You can enable certificate based authentication on the server using REST API or CLI.

    This authentication mechanism is available only for the data service and can be used with SDK/clients as well. For query and other services, use the other supported authentication mechanisms.

    Using REST API

    1. Create a data file containing the payload for your certificate authentication settings. For example, cb-certauth-setting.json:

      	"state": "enable",
      	"prefixes": [{
      			"path": "san.uri",
      			"prefix": "www.",
      			"delimiter": "."
      			"path": "san.email",
      			"prefix": "couchbase.",
      			"delimiter": "."
    2. Run the following command to enable x.509 certificate authentication on the server.

      curl -H "Content-Type: application/json" --data-binary @cb-certauth-setting.json http://Administrator:password@

    To retrieve the client certificate authentication settings, run the following command:

    curl -X GET  Administrator:password@localhost:8091/settings/clientCertAuth

    Using CLI

    Use the couchbase-cli ssl-manage command:

    couchbase-cli ssl-manage <options>
    Options Value Description


    disable | enable | mandatory

    Enable or disable the SSL client certificate authentication.

    • disable: Disables client based certificate authentication. This is the default value.

    • enable: When enabled, if the client presents a certificate, then that certificate is used to authenticate. If authentication fails, then access is denied. However, if the client does not present a certificate, the certificate based authentication will be bypassed.

    • mandatory: The client must present a valid certificate in order to gain access to Couchbase buckets. If using XDCR, do not use the mandatory state for X.509 Certificate Authentication.


    subject.cn | san.uri | san.dnsname | san.email

    Set SSL client certificate type value. This field will be used to extract the user name from the certificate. Currently, only the fields specified in the values column are supported.



    Set SSL client certificate prefix value.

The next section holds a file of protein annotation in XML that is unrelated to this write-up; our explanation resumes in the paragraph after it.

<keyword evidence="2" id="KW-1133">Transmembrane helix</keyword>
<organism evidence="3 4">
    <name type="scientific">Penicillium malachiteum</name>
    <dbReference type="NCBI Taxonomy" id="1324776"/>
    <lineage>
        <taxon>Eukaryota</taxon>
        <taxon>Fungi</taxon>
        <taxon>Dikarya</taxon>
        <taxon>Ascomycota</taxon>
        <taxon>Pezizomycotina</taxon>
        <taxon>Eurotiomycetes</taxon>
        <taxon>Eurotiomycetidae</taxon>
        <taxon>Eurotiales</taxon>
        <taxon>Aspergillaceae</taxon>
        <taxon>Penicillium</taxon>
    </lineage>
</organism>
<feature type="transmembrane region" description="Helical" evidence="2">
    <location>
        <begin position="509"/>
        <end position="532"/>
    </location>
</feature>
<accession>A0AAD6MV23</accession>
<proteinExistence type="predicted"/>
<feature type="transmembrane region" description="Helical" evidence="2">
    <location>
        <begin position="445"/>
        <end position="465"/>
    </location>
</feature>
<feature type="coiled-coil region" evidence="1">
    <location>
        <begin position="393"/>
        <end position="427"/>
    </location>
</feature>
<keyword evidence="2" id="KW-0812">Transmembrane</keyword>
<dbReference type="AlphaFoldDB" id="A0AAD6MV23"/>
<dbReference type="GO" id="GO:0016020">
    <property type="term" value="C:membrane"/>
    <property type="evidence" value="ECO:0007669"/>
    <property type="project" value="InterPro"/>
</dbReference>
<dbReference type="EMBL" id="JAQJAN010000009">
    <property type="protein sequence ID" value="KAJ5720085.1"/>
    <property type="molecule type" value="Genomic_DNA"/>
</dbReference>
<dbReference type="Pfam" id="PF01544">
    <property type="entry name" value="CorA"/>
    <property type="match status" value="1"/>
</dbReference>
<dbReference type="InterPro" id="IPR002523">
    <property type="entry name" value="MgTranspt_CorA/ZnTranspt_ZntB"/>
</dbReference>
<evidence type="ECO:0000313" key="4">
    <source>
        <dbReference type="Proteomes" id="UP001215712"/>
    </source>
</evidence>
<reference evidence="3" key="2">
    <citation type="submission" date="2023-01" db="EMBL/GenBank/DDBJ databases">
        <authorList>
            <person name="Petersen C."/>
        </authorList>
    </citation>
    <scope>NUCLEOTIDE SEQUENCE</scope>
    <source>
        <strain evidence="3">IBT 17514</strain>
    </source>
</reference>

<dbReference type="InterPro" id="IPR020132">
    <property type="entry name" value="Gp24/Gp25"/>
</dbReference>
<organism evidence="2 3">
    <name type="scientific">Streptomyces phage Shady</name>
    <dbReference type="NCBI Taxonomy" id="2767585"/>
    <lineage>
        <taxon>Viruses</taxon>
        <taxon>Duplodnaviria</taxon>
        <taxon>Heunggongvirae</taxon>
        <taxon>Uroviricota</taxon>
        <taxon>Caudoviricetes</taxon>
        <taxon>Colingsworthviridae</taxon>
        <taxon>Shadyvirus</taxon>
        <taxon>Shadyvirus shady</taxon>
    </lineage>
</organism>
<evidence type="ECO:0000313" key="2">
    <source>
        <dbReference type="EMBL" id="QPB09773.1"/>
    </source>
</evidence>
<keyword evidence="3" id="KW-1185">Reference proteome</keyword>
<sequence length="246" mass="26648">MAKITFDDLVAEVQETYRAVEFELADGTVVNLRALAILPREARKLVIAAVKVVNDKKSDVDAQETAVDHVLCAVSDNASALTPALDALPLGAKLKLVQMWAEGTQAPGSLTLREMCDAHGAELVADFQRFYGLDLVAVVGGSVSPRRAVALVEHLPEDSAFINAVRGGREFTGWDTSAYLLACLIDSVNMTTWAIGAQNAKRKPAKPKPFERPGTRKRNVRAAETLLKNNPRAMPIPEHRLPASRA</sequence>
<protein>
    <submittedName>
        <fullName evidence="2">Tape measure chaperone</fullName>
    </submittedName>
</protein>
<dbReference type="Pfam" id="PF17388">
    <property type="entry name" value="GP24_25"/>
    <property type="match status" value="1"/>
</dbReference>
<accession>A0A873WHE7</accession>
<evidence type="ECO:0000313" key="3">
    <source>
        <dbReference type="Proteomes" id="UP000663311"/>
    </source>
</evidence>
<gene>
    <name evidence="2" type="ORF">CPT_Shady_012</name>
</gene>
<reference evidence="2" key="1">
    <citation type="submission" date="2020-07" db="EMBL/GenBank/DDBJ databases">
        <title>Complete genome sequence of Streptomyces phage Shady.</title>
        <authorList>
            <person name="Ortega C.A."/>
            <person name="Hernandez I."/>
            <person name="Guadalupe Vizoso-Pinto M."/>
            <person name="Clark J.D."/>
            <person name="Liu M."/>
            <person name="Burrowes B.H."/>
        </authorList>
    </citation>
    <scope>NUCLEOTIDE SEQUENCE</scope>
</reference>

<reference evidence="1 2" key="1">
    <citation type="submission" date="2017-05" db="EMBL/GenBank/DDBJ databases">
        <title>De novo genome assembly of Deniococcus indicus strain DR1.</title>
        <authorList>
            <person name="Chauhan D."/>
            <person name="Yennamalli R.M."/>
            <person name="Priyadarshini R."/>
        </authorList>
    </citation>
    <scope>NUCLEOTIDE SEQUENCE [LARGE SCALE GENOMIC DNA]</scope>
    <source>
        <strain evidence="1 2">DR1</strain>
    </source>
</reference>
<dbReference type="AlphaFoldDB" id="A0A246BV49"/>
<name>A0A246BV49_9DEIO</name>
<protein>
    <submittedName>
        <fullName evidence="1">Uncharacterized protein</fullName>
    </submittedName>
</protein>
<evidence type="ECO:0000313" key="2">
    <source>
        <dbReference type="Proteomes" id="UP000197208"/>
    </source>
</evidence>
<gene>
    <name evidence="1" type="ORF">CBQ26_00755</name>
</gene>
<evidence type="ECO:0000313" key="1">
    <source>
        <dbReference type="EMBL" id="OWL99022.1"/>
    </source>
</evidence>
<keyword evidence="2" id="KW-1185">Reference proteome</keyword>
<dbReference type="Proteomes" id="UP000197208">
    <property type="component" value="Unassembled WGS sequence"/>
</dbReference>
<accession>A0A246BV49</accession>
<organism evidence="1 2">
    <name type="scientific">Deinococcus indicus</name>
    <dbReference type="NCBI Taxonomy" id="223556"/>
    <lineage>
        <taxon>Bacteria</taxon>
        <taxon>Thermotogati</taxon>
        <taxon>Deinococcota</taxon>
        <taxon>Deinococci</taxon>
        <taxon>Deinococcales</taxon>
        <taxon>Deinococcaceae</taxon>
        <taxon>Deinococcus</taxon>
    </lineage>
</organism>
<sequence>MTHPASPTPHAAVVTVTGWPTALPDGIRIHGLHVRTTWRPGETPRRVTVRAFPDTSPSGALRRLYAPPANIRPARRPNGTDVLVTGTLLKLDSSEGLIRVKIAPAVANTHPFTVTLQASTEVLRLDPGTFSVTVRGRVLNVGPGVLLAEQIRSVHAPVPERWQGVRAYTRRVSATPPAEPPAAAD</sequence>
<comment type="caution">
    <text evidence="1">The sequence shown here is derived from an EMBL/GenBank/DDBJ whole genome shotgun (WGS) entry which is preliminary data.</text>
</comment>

Set SSL client certificate delimiter value. The delimiter can either be a string or a character. The parsing of the certificate for the user name ends when the delimiter value is found.


    Show SSL client certificate authentication value.

    After setting up the server side for client authentication, you should also assign the users to some roles on the server side. To do so:

    1. Create a user with authentication source (domain) 'Couchbase'.

    2. Ensure that this user is an internally managed user with a strong password. While the password is not used as part of the certificate based authentication, it is required if the user is trying to access the resources through the web console.

    For information on assigning roles to users, see Creating and Managing Users with the UI.


    Note the following limitations to the feature in the current release:

    • X.509 Certificate Based Authentication will only work for data service.

    • For Couchbase Server 5.1, X.509 Certificate-based Authentication support is suported by all SDK Clients. However, only the very latest versions support it - check the release notes for your SDK version.


    When upgrading from an earlier version to 5.1, the cluster will be in mixed mode and will return client certificate authentication settings in the older format until the cluster is completely upgraded. Once the cluster has been upgraded, any existing client certificate authentication settings from earlier versions will be automatically transformed into the new format.